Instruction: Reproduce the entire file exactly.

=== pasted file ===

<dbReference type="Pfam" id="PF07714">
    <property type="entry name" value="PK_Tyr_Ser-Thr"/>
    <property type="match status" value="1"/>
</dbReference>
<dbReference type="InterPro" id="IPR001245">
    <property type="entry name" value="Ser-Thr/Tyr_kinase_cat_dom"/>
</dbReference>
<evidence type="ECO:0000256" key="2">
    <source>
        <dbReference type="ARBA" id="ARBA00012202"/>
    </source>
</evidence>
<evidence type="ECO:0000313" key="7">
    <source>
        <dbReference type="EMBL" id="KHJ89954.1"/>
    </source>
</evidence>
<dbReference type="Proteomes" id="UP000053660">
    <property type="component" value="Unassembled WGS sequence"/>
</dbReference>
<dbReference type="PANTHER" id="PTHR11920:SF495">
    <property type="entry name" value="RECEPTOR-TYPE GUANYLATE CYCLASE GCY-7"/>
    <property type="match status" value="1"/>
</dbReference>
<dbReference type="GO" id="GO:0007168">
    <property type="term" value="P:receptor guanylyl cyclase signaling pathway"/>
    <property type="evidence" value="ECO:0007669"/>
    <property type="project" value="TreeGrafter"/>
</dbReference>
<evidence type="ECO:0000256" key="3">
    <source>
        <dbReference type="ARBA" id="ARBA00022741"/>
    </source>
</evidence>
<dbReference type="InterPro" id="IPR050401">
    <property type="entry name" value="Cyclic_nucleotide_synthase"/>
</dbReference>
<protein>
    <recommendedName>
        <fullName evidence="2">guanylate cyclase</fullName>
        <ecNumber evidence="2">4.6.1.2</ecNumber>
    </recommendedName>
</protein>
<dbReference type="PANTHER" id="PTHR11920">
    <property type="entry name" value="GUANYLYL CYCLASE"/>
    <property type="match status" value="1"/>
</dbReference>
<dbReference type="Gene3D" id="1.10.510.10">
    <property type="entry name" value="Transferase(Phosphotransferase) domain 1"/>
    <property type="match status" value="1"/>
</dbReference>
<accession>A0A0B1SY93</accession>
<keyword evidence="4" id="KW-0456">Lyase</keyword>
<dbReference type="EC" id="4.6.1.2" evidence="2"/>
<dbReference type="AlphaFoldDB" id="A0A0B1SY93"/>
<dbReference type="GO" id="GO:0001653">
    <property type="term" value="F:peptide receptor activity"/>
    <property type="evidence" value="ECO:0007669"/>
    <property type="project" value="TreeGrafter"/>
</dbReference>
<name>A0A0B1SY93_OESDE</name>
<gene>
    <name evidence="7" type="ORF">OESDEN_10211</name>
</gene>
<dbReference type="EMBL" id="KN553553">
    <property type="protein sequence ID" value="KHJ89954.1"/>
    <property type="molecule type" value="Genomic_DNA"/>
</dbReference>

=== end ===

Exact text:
<dbReference type="Pfam" id="PF07714">
    <property type="entry name" value="PK_Tyr_Ser-Thr"/>
    <property type="match status" value="1"/>
</dbReference>
<dbReference type="InterPro" id="IPR001245">
    <property type="entry name" value="Ser-Thr/Tyr_kinase_cat_dom"/>
</dbReference>
<evidence type="ECO:0000256" key="2">
    <source>
        <dbReference type="ARBA" id="ARBA00012202"/>
    </source>
</evidence>
<evidence type="ECO:0000313" key="7">
    <source>
        <dbReference type="EMBL" id="KHJ89954.1"/>
    </source>
</evidence>
<dbReference type="Proteomes" id="UP000053660">
    <property type="component" value="Unassembled WGS sequence"/>
</dbReference>
<dbReference type="PANTHER" id="PTHR11920:SF495">
    <property type="entry name" value="RECEPTOR-TYPE GUANYLATE CYCLASE GCY-7"/>
    <property type="match status" value="1"/>
</dbReference>
<dbReference type="GO" id="GO:0007168">
    <property type="term" value="P:receptor guanylyl cyclase signaling pathway"/>
    <property type="evidence" value="ECO:0007669"/>
    <property type="project" value="TreeGrafter"/>
</dbReference>
<evidence type="ECO:0000256" key="3">
    <source>
        <dbReference type="ARBA" id="ARBA00022741"/>
    </source>
</evidence>
<dbReference type="InterPro" id="IPR050401">
    <property type="entry name" value="Cyclic_nucleotide_synthase"/>
</dbReference>
<protein>
    <recommendedName>
        <fullName evidence="2">guanylate cyclase</fullName>
        <ecNumber evidence="2">4.6.1.2</ecNumber>
    </recommendedName>
</protein>
<dbReference type="PANTHER" id="PTHR11920">
    <property type="entry name" value="GUANYLYL CYCLASE"/>
    <property type="match status" value="1"/>
</dbReference>
<dbReference type="Gene3D" id="1.10.510.10">
    <property type="entry name" value="Transferase(Phosphotransferase) domain 1"/>
    <property type="match status" value="1"/>
</dbReference>
<accession>A0A0B1SY93</accession>
<keyword evidence="4" id="KW-0456">Lyase</keyword>
<dbReference type="EC" id="4.6.1.2" evidence="2"/>
<dbReference type="AlphaFoldDB" id="A0A0B1SY93"/>
<dbReference type="GO" id="GO:0001653">
    <property type="term" value="F:peptide receptor activity"/>
    <property type="evidence" value="ECO:0007669"/>
    <property type="project" value="TreeGrafter"/>
</dbReference>
<name>A0A0B1SY93_OESDE</name>
<gene>
    <name evidence="7" type="ORF">OESDEN_10211</name>
</gene>
<dbReference type="EMBL" id="KN553553">
    <property type="protein sequence ID" value="KHJ89954.1"/>
    <property type="molecule type" value="Genomic_DNA"/>
</dbReference>